Permanent Indus Commission

News: A 10-member Indian delegation will visit Pakistan for the annual meeting of the Permanent Indus Commission from March 1-3. Under the Indus Water Treaty, it is mandatory to hold a meeting at least once every year ending March 31.

Permanent Indus Commission:

  • The Permanent Indus Commission is a bilateral commission of officials from India and Pakistan, created to implement and manage goals of the Indus Waters Treaty, 1960. The Commission according to the treaty must meet regularly at least once a year, alternately in India and Pakistan.
  • The functions of the Commission are:
    • to study and report to the two Governments on any problem relating to the development on the waters of the rivers.
    • to solve disputes arising over water sharing.
    • to arrange technical visits to projects’ sites and critical river head works.
    • to undertake, once in every five years, a general tour of inspection of the Rivers for ascertaining the facts.
    • to take necessary steps for the implementation of the provisions of the treaty.
  • In a first since the signing of the Indus Water Treaty between the two countries, three female officers will also be part of the Indian delegation, which will be advising the Indian Commissioner on various issues during the meeting.
  • Pakistan’s objections on Indian hydroelectric projects namely Pakal Dul (1,000 MW), Lower Kalnai (48 MW) and Kiru (624 MW) in Chenab basin in Jammu and Kashmir and few small hydroelectric projects in Ladakh are likely to be on the agenda for discussion.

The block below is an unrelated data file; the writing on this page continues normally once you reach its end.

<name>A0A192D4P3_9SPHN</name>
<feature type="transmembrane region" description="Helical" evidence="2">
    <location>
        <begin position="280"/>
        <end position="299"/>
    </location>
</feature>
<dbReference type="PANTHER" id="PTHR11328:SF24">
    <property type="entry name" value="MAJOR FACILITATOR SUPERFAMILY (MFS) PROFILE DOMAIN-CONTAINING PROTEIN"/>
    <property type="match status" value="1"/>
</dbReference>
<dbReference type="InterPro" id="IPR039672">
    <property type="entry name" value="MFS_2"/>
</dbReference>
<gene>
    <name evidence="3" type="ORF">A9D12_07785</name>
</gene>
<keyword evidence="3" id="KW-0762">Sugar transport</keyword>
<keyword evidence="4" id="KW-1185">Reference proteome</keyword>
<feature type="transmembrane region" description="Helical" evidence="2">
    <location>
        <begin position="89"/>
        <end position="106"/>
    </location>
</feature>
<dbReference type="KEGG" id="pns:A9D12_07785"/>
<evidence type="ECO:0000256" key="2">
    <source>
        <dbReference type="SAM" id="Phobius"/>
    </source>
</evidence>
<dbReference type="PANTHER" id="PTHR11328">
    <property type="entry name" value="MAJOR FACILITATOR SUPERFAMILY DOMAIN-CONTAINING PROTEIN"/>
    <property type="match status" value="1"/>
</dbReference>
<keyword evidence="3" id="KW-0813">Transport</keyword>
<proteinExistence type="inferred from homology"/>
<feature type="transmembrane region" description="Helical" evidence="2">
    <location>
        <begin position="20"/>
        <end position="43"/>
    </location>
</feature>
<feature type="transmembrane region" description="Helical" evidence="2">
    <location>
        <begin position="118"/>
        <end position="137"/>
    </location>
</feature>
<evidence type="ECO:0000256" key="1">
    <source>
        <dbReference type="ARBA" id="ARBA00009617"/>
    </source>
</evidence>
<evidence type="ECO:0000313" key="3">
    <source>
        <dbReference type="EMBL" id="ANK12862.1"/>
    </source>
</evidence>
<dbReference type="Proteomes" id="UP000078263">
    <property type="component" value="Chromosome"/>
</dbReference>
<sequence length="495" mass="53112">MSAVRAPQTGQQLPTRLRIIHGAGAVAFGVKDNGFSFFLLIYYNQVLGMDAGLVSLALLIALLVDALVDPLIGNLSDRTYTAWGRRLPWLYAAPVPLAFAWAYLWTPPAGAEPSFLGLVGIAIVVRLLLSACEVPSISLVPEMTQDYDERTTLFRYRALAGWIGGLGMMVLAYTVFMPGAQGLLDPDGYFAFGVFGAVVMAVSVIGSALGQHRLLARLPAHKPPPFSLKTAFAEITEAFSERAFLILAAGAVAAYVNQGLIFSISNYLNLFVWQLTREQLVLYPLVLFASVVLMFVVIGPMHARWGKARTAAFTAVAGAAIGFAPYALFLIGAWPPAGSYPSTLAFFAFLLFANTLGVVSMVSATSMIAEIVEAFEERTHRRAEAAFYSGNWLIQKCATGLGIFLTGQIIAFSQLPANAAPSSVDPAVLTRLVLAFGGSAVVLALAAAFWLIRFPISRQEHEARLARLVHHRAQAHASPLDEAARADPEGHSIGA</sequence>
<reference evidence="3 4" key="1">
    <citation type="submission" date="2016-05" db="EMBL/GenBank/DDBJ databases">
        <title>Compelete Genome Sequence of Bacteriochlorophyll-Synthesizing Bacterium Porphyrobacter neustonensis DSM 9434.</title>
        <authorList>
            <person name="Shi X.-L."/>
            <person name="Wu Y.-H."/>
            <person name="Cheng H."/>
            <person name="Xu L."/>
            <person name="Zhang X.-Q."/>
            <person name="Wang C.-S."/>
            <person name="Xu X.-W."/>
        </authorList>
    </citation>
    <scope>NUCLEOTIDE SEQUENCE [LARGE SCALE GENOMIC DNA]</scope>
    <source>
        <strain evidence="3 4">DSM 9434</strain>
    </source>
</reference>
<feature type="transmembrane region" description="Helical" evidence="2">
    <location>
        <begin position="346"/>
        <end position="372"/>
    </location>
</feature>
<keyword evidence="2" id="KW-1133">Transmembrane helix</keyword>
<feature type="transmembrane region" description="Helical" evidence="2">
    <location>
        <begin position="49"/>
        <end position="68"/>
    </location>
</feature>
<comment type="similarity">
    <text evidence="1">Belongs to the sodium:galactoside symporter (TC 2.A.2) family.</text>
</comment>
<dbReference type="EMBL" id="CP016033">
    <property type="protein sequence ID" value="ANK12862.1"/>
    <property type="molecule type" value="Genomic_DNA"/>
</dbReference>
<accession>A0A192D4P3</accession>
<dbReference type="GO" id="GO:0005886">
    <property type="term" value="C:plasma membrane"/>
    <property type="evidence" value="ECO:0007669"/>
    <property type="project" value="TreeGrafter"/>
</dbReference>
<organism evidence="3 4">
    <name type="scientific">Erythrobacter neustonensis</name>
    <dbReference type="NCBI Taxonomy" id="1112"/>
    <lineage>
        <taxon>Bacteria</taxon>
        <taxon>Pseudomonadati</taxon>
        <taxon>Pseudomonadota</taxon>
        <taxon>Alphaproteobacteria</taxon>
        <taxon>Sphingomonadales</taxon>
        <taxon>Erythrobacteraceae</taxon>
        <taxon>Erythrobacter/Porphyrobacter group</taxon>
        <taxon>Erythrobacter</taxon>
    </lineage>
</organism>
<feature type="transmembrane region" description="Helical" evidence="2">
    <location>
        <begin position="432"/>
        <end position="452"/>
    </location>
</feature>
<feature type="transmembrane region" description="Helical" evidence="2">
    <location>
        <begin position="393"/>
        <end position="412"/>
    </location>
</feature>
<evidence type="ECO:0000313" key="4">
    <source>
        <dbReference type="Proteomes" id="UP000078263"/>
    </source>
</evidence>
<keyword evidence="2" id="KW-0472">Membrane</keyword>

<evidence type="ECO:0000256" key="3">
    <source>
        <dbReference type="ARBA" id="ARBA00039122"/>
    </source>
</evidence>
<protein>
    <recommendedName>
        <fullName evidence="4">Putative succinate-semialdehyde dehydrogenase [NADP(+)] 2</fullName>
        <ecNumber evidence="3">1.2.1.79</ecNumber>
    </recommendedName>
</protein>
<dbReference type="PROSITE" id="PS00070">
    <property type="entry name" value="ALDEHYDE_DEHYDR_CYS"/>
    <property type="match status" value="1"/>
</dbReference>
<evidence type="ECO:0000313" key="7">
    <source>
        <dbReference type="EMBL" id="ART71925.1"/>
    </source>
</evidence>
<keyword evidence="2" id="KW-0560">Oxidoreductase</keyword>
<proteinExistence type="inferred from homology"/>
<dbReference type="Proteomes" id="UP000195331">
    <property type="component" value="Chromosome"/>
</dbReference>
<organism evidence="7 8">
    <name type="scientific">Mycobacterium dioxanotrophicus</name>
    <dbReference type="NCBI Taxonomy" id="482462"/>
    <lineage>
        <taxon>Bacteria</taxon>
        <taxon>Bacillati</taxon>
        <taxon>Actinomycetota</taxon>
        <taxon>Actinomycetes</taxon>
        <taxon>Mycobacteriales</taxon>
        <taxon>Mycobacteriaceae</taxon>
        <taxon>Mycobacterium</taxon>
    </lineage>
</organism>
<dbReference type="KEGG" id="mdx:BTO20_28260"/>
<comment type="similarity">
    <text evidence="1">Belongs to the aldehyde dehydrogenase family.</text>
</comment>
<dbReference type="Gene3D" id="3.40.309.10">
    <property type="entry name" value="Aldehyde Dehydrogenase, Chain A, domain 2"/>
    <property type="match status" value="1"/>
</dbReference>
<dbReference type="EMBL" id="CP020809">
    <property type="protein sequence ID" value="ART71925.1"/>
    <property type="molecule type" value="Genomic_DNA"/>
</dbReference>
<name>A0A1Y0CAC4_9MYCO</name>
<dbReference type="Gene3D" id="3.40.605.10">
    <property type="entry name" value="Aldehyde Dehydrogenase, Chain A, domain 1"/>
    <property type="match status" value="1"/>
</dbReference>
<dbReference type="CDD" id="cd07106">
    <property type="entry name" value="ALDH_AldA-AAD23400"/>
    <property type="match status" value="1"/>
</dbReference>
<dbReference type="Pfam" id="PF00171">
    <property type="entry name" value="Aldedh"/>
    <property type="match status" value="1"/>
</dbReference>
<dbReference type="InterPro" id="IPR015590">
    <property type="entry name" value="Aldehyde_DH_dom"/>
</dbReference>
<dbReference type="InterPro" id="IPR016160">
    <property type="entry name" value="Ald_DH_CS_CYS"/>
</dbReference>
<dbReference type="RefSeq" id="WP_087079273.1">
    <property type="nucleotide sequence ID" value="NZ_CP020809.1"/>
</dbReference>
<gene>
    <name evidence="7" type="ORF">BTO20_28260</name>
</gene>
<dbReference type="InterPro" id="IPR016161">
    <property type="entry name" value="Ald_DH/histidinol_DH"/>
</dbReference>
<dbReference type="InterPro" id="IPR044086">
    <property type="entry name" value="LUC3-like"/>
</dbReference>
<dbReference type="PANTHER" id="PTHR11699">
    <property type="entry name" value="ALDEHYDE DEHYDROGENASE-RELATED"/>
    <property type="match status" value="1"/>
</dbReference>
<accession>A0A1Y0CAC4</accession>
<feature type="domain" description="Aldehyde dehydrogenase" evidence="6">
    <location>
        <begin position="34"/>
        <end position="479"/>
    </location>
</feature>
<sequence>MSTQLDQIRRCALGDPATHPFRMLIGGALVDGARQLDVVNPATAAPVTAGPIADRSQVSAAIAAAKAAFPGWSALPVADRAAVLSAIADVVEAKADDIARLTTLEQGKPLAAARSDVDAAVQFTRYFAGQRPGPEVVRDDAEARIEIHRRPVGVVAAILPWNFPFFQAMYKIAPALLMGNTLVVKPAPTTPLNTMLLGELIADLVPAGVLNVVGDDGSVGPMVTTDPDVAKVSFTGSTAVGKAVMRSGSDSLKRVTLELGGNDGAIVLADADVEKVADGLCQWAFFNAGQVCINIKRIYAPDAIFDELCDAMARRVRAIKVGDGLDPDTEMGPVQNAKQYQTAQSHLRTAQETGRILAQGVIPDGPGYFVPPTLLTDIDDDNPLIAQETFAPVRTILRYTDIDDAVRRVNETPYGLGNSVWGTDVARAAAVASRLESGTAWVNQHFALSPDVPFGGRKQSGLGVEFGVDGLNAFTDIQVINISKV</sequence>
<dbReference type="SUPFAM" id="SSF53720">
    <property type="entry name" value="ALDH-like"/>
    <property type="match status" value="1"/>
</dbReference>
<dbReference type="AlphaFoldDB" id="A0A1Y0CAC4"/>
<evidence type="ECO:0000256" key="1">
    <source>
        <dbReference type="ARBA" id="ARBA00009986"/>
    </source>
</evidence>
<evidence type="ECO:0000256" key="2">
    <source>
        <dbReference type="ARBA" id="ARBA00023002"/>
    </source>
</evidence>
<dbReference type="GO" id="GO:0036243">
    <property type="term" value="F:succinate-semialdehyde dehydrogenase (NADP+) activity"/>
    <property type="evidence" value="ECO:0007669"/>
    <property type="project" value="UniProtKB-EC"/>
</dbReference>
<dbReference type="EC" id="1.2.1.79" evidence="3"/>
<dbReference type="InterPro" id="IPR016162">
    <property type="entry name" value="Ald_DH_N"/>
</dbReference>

Indus Water Treaty:

  • It is a Water-Distribution Treaty, signed in Karachi on 1960, between India (Pm Jawaharlal Nehru) and Pakistan (President Ayub Khan), brokered by the World Bank.
  • Under the provisions of the Indus Waters Treaty, signed between India and Pakistan in 1960, all the waters of the eastern rivers — the Sutlej, Beas, and Ravi — amounting to around 33 MAF (million acre-feet) annually is allocated to India for unrestricted use.
  • The waters of western rivers — Indus, Jhelum, and Chenab — amounting to around 135 MAF annually are largely for Pakistan.
  • Under the Treaty, India has been given the right to generate hydroelectricity through a run of the river projects on the western rivers subject to specific criteria for design and operation. It also gives the right to Pakistan to raise concerns on the design of Indian hydroelectric projects on western rivers.